(Turquoise: Preisdent of Republic $12500; Yellow: PM/Speaker $11825 Blue: Minister$8625;Red: MP $8500; Orange: Minimum wage $450)
Any reasonably aware person knows very well that there are major problems domestically, are the elections going to be held on time and under which set of laws, regionally, when would the Syrian uprising manage to force Bashar Assad out of office and what kind of a regime would replace the Baath or even globally, is the EU going to pull a rabbit out of the proverbial hat, an deux ex machina, if you will or are we about to witness the total meltdown of the EU and its Euro currency. Not to mention the saber rattling between China and Japan over the status of two rocks in the ocean, the possibility of a major confrontation between Iran and Israel, The disappearance of Arctic Ice plus the real possibility of a radical climate change that will impact everyone all over the world.
In spite of all the above I have chosen to highlight the problems associated with the wages that the Lebanese parliamentarians appropriate for themselves. In a sense this is a very small issue that is not of much interest to many including the Lebanese. Had the Lebanese been well informed about government and had they been acting as responsible citizens then this would have been a non issue. Many sociologists have claimed that it is the small things that matter. Just ask any New Yorker about the Rudi Giuliani philosophy that had reinvigorated life into the greatest city in the world. He started with the squeegee kids.
What concerns us is the quality of life in the Arab world in general and the Lebanon in particular. There aren’t many people in the world who are not familiar with the phrase the Arab Spring and the fact that it has lots of promise. Many hope that this Arab reawakening will end up in bringing forth a true democratic tradition to the Arab world. Lebanese politicians, such as our president Suleiman never lets a day go by without issuing a statement about the potential for Arab democracy and the role that Lebanon will have to play in promulgating it. Unfortunately president Suleiman forgets that he is not in a position to give lectures about democracy since he was unconstitutionally elected, people will never forget that, and that he is the president of a country whose parliament operates as if it is farm of the speaker Beri who never tires of pretending that he has created democracy. (It does predate him by 2500 years). But what is the absolute worst case is that the parliament that never meets and that rubber stamps decisions taken by instructions delivered to non elected officials keeps on pilling insult to injury by increasing its pay, its pension and its perks when the country is in a fiscal mess, an economic slowdown, a political standoff and an exploding sovereign debt.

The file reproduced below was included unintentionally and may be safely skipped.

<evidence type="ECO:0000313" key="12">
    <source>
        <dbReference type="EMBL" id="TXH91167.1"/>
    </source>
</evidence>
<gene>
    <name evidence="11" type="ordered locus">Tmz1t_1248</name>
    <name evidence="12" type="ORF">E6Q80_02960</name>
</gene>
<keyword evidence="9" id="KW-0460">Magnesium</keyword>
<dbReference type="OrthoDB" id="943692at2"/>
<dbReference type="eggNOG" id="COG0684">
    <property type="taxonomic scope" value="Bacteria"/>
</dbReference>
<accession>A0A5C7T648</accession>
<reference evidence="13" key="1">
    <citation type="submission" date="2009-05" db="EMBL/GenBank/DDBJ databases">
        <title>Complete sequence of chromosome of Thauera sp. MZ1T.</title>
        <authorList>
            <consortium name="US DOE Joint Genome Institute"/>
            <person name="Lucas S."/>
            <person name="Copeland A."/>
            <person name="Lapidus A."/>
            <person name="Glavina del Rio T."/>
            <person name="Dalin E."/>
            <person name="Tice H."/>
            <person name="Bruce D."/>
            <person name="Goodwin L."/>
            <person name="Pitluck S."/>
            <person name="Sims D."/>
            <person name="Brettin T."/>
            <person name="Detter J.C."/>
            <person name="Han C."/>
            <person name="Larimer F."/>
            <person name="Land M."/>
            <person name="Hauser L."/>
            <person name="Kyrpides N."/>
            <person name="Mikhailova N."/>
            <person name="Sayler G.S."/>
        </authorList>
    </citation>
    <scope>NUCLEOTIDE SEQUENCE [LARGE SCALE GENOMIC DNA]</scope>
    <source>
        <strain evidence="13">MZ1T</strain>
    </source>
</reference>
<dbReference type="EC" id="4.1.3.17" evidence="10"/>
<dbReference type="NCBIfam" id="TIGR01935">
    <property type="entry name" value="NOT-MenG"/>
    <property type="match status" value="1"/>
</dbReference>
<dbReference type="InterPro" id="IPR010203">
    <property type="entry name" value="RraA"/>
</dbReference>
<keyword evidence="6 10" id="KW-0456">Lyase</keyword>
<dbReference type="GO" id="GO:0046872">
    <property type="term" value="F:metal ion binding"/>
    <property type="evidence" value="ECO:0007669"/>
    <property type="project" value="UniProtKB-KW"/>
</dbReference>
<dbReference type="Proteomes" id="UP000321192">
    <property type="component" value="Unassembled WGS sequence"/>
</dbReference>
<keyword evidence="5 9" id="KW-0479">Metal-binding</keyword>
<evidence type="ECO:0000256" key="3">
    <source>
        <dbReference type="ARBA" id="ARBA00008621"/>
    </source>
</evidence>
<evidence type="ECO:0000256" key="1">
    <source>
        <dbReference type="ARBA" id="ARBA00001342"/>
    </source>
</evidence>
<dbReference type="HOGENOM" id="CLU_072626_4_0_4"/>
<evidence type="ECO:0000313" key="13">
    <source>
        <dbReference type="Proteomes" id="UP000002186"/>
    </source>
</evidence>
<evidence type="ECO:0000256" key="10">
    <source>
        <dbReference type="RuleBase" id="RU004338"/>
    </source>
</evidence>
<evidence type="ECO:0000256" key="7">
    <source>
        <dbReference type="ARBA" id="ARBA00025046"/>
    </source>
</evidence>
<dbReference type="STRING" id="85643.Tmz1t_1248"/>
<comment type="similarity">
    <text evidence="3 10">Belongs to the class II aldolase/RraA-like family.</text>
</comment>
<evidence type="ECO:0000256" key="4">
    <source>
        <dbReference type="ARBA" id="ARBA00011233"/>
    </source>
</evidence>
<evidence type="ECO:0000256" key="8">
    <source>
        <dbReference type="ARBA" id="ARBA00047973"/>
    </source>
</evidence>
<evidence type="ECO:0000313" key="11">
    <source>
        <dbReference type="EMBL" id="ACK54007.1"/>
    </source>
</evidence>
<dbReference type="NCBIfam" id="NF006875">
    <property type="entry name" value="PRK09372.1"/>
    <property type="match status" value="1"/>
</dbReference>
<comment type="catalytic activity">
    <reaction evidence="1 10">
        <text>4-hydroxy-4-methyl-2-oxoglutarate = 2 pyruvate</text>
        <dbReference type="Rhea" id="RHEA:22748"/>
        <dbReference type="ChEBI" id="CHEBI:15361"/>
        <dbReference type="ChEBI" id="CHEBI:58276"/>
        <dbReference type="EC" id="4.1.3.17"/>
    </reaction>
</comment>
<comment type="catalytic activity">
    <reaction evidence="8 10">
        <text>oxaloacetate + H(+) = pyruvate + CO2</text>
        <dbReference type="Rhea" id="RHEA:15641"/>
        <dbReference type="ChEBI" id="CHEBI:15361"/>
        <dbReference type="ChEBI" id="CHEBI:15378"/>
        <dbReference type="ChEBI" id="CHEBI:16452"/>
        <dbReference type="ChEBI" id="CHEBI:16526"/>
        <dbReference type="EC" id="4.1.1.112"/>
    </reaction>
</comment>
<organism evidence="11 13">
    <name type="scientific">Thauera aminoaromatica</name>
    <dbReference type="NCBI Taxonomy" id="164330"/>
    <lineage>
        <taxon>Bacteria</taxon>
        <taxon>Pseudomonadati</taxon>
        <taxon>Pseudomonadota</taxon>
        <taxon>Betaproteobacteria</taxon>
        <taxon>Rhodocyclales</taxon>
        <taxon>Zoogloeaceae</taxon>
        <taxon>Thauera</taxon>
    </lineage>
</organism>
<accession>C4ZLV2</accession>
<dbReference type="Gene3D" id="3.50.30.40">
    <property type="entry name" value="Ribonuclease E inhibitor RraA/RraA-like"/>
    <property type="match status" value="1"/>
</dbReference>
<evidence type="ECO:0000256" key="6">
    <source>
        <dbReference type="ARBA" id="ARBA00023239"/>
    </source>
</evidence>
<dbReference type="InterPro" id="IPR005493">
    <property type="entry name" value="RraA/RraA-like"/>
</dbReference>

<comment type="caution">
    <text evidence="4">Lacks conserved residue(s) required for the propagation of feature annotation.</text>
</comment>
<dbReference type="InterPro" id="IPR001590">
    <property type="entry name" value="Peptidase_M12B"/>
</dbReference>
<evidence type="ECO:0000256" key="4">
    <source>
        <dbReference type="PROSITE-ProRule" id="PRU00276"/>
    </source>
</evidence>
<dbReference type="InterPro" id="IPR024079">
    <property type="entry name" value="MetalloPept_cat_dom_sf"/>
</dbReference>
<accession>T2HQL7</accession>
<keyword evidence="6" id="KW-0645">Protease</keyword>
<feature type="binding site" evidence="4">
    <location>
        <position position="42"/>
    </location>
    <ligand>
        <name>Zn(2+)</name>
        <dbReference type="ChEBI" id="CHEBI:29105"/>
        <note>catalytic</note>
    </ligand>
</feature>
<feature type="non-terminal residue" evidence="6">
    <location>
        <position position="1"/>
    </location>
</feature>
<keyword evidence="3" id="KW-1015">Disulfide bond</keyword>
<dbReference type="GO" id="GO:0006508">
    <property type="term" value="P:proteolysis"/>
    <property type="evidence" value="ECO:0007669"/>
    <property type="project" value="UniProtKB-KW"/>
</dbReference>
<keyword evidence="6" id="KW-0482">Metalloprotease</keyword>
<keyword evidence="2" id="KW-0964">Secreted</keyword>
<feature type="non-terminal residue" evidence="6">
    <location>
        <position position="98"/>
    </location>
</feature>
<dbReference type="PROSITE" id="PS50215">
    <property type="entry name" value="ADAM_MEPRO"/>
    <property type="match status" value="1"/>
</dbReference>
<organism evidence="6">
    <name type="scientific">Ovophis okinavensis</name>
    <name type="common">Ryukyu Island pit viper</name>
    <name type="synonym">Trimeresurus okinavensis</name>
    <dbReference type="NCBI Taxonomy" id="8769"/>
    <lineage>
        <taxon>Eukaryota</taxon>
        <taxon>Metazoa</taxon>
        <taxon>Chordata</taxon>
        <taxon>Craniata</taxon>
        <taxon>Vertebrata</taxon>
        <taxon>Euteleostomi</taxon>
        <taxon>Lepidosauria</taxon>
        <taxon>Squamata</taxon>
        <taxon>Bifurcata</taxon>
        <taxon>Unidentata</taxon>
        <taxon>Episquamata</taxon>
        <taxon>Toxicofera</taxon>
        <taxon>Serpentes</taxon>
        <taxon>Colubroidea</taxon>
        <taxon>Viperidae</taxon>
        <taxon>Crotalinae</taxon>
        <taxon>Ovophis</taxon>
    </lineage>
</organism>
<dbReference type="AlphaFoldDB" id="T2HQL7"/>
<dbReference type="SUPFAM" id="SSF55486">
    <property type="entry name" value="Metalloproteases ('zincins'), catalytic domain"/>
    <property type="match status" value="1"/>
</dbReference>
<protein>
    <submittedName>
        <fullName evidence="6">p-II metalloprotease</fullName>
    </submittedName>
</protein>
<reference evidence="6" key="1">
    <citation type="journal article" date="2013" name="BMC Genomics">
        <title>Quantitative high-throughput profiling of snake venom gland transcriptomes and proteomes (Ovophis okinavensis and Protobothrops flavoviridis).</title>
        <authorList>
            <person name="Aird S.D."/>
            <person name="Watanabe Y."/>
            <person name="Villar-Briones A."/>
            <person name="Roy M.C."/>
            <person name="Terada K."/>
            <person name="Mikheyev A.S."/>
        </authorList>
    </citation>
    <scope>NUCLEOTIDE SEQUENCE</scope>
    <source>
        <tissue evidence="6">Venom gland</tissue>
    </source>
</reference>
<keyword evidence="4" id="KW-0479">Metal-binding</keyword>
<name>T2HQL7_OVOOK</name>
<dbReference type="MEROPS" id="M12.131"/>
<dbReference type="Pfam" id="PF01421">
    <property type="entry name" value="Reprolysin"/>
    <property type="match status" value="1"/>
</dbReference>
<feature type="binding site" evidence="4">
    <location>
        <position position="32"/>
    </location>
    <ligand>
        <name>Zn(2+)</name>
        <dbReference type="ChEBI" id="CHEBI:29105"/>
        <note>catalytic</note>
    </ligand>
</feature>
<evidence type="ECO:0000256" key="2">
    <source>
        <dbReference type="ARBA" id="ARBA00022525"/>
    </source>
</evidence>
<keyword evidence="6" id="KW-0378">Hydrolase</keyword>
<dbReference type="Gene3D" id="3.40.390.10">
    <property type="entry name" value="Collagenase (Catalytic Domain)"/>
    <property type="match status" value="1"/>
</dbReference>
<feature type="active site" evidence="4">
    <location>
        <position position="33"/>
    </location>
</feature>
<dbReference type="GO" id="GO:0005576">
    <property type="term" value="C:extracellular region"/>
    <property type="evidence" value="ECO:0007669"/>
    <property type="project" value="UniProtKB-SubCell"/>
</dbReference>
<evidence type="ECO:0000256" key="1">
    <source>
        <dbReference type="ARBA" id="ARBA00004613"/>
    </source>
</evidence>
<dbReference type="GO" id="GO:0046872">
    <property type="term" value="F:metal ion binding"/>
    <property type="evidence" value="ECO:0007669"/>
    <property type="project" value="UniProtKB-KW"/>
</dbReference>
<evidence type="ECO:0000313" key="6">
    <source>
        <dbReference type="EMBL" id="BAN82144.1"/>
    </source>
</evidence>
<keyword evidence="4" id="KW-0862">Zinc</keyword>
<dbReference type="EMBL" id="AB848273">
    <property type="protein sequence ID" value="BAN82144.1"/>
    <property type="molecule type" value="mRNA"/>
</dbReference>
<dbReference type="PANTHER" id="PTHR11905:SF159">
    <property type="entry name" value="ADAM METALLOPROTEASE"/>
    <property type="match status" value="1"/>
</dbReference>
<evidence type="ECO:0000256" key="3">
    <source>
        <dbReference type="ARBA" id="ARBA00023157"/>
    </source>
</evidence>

Yes parliament members need to make two ends meet, just like any other citizen. Being a member of parliament is not meant to be wage free work. If it was then only the wealthy will be able to perform that function. But no one wants the rules and regulations that affect the life of each citizen to be dictated by the people at the top. But maybe we do. That is why the Lebanese members of parliament have one of the lowest workloads in the world. They barely meet and when they do they never discuss anything important and each represents only about 35,000 citizens. Their annual compensation in a country who’s GDP per capita is less than $10,000 when that of the German, EU, British, and French, Spanish, Portuguese Canadian, Australian and US counterpart is more or less in the same ball park. Actually most of the countries pay their parliamentarian less than Lebanon while they ask them to work harder and under much more transparent conditions. As a general rule a Member of Parliament should be limited to only twice to 2 ½ time the median household earnings. Anything above that and the legislatures will be living in a cocoon. They will not understand the realities that their constituents have to deal with on a daily basis. But in Lebanon this does not appear to be a problem. Our MP’s get maybe six times what the mean household income receives which explains why they live in a world of their own making. Their children do not go to public schools and they do not have to worry about social security since they have their own tight social safety net in the form of a generous pension. When confronted with the question that some constituents are finding it difficult to by bread they typical response” Let them get biscuits”. What is truly shameful is that the Lebanese press has not made an issue of any of this.